What Is Steam Therapy?

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  • Written By: C. Mitchell
  • Edited By: John Allen
  • Last Modified Date: 20 April 2014
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Steam therapy is a predominantly medical treatment prescribed for sufferers of a wide variety of ailments, from hypertension and allergies to cancer and arthritis. Some spas and wellness centers also offer steam therapy as a means of relaxation and body detoxification. The main object of steam therapy is to expose the skin to hot water vapor, which can induce temporary fever, open pores, and promote oxygenation of the blood stream. Treatment can be as informal as sitting in a steam room or standing for an extended time in a hot shower, but is typically administered with a specially-designed steam therapy machine.

In most cases, the steam used in steam therapy is little more than water vapor heated up to a certain temperature, usually at least 100 degrees Fahrenheit (about 38 degrees Celsius). Patients are exposed to the steam in enclosed spaces for anywhere from 15 minutes to an hour, depending on the desired result. Sometimes, additives are added to the steam for improved effect. Ozone steam therapy, for instance, incorporates half-life ozone, known for its detoxification and body purification principles. Aromatherapy oils can also be added to steam — particularly steam meant to be inhaled — to improve the relaxing effect.


Steam inhalation is predominantly used in aesthetic, elective spa treatments. In a spa setting, clients often sit in a dedicated steam room or steam bath and are instructed to breathe deeply and relax. The warm steam causes the skin’s pores to open up, which enables it to better absorb moisture. The steam can also humidify and stimulate the lungs. Clients often leave steam room therapy or steam bath therapy feeling refreshed, rejuvenated, and relaxed.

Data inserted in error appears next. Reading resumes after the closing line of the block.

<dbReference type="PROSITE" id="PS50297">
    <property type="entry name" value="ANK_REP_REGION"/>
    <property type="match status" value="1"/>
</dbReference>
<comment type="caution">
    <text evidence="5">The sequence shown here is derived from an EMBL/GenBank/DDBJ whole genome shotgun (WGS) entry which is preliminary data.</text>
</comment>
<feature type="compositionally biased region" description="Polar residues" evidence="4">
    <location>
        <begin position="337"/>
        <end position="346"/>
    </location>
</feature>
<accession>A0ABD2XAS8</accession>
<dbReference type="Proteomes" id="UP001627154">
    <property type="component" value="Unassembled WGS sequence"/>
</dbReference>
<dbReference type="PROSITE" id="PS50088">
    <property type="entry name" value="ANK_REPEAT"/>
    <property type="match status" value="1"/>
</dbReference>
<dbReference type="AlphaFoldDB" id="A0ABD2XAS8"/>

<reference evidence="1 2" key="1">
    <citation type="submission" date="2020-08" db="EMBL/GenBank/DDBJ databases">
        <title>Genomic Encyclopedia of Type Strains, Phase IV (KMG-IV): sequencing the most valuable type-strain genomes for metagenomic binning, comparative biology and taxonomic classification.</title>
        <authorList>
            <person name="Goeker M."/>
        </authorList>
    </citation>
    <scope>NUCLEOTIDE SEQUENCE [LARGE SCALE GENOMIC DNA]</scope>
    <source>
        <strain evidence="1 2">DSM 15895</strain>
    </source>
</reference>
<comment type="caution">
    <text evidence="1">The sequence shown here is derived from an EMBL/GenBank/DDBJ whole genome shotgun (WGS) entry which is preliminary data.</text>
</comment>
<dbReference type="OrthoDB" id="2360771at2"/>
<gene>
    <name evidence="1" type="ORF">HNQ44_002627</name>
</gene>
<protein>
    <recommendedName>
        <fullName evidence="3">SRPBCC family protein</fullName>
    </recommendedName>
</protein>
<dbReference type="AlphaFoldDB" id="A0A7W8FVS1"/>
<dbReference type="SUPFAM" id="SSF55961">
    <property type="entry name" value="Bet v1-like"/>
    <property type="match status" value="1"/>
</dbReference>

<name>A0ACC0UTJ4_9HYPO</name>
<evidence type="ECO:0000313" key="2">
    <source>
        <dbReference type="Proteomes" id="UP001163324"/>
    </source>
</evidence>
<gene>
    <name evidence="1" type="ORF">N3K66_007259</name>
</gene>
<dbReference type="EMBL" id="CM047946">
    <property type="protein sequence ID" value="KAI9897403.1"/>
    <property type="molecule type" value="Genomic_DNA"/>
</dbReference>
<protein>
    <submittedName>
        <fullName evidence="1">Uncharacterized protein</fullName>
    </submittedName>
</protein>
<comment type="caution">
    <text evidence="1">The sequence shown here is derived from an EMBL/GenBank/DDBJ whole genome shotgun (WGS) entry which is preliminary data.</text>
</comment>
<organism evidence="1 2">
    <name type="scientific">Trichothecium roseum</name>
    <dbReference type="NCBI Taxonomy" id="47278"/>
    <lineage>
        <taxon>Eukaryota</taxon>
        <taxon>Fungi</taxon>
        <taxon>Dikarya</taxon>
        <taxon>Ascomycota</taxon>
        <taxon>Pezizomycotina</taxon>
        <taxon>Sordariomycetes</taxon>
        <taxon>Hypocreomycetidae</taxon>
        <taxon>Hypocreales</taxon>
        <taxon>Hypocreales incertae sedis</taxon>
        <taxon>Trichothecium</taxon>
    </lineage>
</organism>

These same relaxation benefits may also come to medical steam therapy patients, though they are rarely the main goal. In most clinical settings, detoxification and bloodstream re-balancing is the main objective. These results are achieved in most cases by simulating fever.

A medical steam therapy machine is a box-like contraption into which patients are enclosed up to their necks. Sometimes these machines orient patients in a standing position, while others are designed to be used while lying down. The steam is confined to the body, leaving the head and face unaffected.

When the patient’s skin is exposed to hot steam in the medical steam treatment, its pores begin to open up and the body begins to sweat as if it has developed a fever. So long as the steam is present, that sweat cannot evaporate. This often has the effect of forcing the body’s immune system to kick into high gear, and toxins and foreign chemicals can be more quickly swept out of the body. Steam therapy of this variety is particularly useful for cancer patients undergoing chemotherapy.

Cancer patients may also benefit from ozone steam therapy, where partially deactivated ozone is infused into the water before it is steamed. This allows ozone to more easily pass into the blood stream, providing extra oxygen to stressed organs and tissues. Ozone steam can also be beneficial for patients suffering from rheumatoid arthritis, kidney failure, or a host of other organ ailments.

Extended exposure to steam is also routinely prescribed for arthritics. The warmth of the steam can cause joints to soften and lubricate, temporarily relieving pain and pressure. Even common infections and diseases can be cured — or at least helped along — by regular exposure to steam. When controlled, there are very few side effects to steam as a treatment.


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